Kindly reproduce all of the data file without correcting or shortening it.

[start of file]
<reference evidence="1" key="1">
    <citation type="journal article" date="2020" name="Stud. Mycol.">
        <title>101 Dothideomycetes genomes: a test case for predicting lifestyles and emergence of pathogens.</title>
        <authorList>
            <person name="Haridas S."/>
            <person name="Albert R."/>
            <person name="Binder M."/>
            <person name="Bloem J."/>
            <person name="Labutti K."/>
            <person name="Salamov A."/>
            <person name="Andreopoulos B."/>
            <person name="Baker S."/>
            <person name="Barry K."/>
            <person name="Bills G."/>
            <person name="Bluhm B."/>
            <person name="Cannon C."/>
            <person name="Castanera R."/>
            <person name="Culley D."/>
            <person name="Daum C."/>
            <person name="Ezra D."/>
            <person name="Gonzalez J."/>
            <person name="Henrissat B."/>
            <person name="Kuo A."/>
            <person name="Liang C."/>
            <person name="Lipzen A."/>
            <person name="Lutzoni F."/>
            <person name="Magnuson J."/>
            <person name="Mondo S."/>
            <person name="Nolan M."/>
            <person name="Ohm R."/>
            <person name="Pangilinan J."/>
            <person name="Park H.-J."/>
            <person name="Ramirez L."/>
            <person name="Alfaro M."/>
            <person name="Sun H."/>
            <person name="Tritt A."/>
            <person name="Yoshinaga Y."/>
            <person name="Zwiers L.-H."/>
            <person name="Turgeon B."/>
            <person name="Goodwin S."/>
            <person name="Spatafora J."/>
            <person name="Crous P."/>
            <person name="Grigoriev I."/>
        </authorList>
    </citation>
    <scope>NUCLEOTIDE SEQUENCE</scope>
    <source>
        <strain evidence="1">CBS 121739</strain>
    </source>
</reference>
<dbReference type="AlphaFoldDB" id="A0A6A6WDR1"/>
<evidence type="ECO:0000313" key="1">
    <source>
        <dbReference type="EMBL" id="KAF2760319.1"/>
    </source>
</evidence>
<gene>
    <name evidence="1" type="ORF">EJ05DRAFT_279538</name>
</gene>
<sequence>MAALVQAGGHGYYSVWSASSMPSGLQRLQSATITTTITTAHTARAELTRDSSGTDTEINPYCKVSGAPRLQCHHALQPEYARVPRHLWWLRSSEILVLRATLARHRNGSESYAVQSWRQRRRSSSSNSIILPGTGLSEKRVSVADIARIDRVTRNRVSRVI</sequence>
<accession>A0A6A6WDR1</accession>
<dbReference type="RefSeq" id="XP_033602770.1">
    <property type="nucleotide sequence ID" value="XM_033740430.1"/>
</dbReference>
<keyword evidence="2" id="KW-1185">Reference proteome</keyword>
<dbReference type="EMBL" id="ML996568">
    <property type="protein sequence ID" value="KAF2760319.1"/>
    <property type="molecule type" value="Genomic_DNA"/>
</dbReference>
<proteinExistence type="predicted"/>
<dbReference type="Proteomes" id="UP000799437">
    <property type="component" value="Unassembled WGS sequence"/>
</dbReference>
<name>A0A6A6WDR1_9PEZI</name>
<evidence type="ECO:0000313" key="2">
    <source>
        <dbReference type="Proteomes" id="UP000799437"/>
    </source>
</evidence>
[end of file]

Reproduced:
<reference evidence="1" key="1">
    <citation type="journal article" date="2020" name="Stud. Mycol.">
        <title>101 Dothideomycetes genomes: a test case for predicting lifestyles and emergence of pathogens.</title>
        <authorList>
            <person name="Haridas S."/>
            <person name="Albert R."/>
            <person name="Binder M."/>
            <person name="Bloem J."/>
            <person name="Labutti K."/>
            <person name="Salamov A."/>
            <person name="Andreopoulos B."/>
            <person name="Baker S."/>
            <person name="Barry K."/>
            <person name="Bills G."/>
            <person name="Bluhm B."/>
            <person name="Cannon C."/>
            <person name="Castanera R."/>
            <person name="Culley D."/>
            <person name="Daum C."/>
            <person name="Ezra D."/>
            <person name="Gonzalez J."/>
            <person name="Henrissat B."/>
            <person name="Kuo A."/>
            <person name="Liang C."/>
            <person name="Lipzen A."/>
            <person name="Lutzoni F."/>
            <person name="Magnuson J."/>
            <person name="Mondo S."/>
            <person name="Nolan M."/>
            <person name="Ohm R."/>
            <person name="Pangilinan J."/>
            <person name="Park H.-J."/>
            <person name="Ramirez L."/>
            <person name="Alfaro M."/>
            <person name="Sun H."/>
            <person name="Tritt A."/>
            <person name="Yoshinaga Y."/>
            <person name="Zwiers L.-H."/>
            <person name="Turgeon B."/>
            <person name="Goodwin S."/>
            <person name="Spatafora J."/>
            <person name="Crous P."/>
            <person name="Grigoriev I."/>
        </authorList>
    </citation>
    <scope>NUCLEOTIDE SEQUENCE</scope>
    <source>
        <strain evidence="1">CBS 121739</strain>
    </source>
</reference>
<dbReference type="AlphaFoldDB" id="A0A6A6WDR1"/>
<evidence type="ECO:0000313" key="1">
    <source>
        <dbReference type="EMBL" id="KAF2760319.1"/>
    </source>
</evidence>
<gene>
    <name evidence="1" type="ORF">EJ05DRAFT_279538</name>
</gene>
<sequence>MAALVQAGGHGYYSVWSASSMPSGLQRLQSATITTTITTAHTARAELTRDSSGTDTEINPYCKVSGAPRLQCHHALQPEYARVPRHLWWLRSSEILVLRATLARHRNGSESYAVQSWRQRRRSSSSNSIILPGTGLSEKRVSVADIARIDRVTRNRVSRVI</sequence>
<accession>A0A6A6WDR1</accession>
<dbReference type="RefSeq" id="XP_033602770.1">
    <property type="nucleotide sequence ID" value="XM_033740430.1"/>
</dbReference>
<keyword evidence="2" id="KW-1185">Reference proteome</keyword>
<dbReference type="EMBL" id="ML996568">
    <property type="protein sequence ID" value="KAF2760319.1"/>
    <property type="molecule type" value="Genomic_DNA"/>
</dbReference>
<proteinExistence type="predicted"/>
<dbReference type="Proteomes" id="UP000799437">
    <property type="component" value="Unassembled WGS sequence"/>
</dbReference>
<name>A0A6A6WDR1_9PEZI</name>
<evidence type="ECO:0000313" key="2">
    <source>
        <dbReference type="Proteomes" id="UP000799437"/>
    </source>
</evidence>